Inspector is a ACT staff. Inspector is trained both theoretically and practically before registered as ACT inspector.
Inspector’s job is to inspect the farm and operating site and verify that the information in application and other documents (production plan) is correct. He/she also checks whether the production activities and management comply with applicable organic standards.
All inspection expenses are to be paid by ACT. Inspector has no right to demand for any extra expenses from the operator. Also, inspector is not allowed to receive any valuable gift or present from the operator.
If operator encounters any inspector having inappropriate behavior, please lodge a written complaint to ACT manger.
8.2 Type of Inspection
Inspection can be divided into 3 types.
(1) Initial inspection
This is an important inspection where all farm unit and relevant operation units are inspected. This inspection and assessment is served as a guidance for the operator to understand and adjust its management to comply with applicable organic standards. It also serves as a basis for future inspection.
(2) Annual inspection
This is a normal inspection which must be performed annually at least once a year. Annual inspection is an announced inspection where the operator is informed of the inspection schedule in advance.
(3) Extraordinary inspection
This inspection is in addition to annual inspection. It is organized based on the need from various reasons such as the applicant’s request for extension of scope, a corrective action of certification decision, a complaint, suspicion or risk of non-compliance, appeal, or the ACT internal quality assessment. This inspection may
be announced or un-announced.
8.3 Inspection methodologies
Normally, inspection will take place after ACT has received completed production plan (as part of application document or annual renewal document) and certification fee is paid. ACT will inform the operator in advance who is the assigned inspector to do the inspection.
The operator has the right to object the assigned inspector. The objection must accompany with proper reason, e.g. the assigned inspector has direct conflict of interest with the operator and his/her inspection may not be objective. The operator must submit the objection in writing to the ACT manager. However, ACT reserves the right to decide whether to accept the objection and to assign who will do the inspection.
The inspector will contact the operator for making an appointment directly. On the date of inspection, the operator must be present at the farm or operating site during inspection visit. If there is an urgent need, the operator may contact the inspector for re-scheduling the appointment.
The operator must cooperate with the inspector during the inspection whether announced or unannounced. For the announced inspection, the operator and responsible staff for the production and/or processing must be at the production site to provide information to inspector.
If the operator causes a delay in the inspection, resulting in the increase of inspection costs. In this case, ACT may invoice additional inspection fee.
In general, organic inspection is done with the following steps:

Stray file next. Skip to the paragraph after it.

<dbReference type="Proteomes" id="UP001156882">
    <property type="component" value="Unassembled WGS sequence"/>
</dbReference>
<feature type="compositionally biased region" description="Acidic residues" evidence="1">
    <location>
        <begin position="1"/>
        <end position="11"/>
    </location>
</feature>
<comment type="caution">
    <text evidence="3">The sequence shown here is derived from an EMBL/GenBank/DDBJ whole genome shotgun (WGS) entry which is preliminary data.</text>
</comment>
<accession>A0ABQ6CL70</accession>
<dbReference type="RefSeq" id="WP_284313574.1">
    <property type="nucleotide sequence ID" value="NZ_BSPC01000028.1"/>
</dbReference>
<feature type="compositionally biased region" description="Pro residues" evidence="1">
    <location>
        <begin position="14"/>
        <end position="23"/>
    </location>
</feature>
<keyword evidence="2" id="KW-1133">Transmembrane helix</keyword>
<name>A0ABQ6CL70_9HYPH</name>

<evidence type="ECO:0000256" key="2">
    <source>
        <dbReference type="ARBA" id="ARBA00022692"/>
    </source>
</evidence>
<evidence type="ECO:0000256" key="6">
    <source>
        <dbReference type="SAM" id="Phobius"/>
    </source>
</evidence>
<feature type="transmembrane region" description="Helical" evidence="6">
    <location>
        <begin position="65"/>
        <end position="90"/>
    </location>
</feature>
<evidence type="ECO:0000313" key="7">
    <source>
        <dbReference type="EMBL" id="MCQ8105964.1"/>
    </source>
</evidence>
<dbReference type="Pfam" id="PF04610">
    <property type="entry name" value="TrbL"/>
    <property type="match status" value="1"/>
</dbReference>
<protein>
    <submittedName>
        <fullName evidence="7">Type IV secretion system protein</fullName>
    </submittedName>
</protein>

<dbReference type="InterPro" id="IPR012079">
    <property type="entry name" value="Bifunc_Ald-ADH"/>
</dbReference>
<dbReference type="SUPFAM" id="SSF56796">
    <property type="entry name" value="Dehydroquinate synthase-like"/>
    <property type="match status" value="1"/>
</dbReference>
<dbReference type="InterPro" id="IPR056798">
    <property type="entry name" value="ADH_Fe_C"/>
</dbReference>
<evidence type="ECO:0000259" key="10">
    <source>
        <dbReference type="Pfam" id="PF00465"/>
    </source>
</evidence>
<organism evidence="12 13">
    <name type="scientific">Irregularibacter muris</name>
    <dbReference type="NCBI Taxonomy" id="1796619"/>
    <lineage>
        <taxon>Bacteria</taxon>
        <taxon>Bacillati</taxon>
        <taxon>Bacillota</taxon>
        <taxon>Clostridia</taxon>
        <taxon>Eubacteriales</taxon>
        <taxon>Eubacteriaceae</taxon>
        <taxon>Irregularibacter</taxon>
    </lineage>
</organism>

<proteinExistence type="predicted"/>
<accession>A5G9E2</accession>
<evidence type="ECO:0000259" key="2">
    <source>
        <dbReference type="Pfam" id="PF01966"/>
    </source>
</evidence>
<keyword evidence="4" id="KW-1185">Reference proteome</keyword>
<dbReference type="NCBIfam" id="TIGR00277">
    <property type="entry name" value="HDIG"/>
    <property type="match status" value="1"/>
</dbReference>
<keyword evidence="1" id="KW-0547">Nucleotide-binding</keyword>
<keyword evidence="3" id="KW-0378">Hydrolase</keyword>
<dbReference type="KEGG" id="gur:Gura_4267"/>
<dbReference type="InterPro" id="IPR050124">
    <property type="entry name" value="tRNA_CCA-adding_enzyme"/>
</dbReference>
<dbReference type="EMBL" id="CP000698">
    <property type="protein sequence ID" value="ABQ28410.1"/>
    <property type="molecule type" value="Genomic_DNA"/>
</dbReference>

(1) Opening, introduction, inspection planning and interview of operator and responsible staffs involved in the organic production;
(2) inspecting farm and operation sites, both organic and conventional;
(3) separation of organic product throughout the production process;
(4) inspecting production documents, e.g. purchase records, farm input application records farm activities records;
(5) inspecting processing records such as certificate of ingredient, ingredient purchase order, ingredient receipt, ingredient stock, processing/packing record, finished product stock, sale/delivery record, cleaning record, processing plant’s pest control record, complaint record, and other relevant documents;
(6) inspecting the product labeling, traceability, and input-output conciliation;
(7) inspecting the labour policy and interview workers (only for applicant of IFOAM Programme)
(8) exit meeting
When the inspector completes the inspection work, the inspector must summarize and inform the operator of the non-conformities found during inspection. Around within 30 days after the inspection, the inspector will send the inspection report to the operator to review whether the report accurately reflect what has happened during the inspection and to sign off the report.
If the operator disagree with part of the report, the operator can submit his/her comment in writing to ACT. ACT will take the operator’s comment into consideration for certification decision.
8.4 Sampling for Residue Testing
Normally, ACT does not have policy to use the laboratory analysis (chemical residue) for certification decision. This is because residue testing does not indicate how the organic production take place. Besides, residue analysis is also quite expensive and takes a long time.
However, in case where farms, storage, or operation unit has high risk or evidence of contamination, the inspector may take sampling of water, soil or produce for chemical residue analysis at a laboratory. When a sample is collected, the operator must sign off sampling form.
In addition, in case where ingredients or additive intended to be used for organic processing are suspected or having risk of GMOs contamination, ACT may take sampling for GMO analysis.
The cost for laboratory analysis shall be responsible by the operator, except when the testing is done as part of the ACT internal quality control system.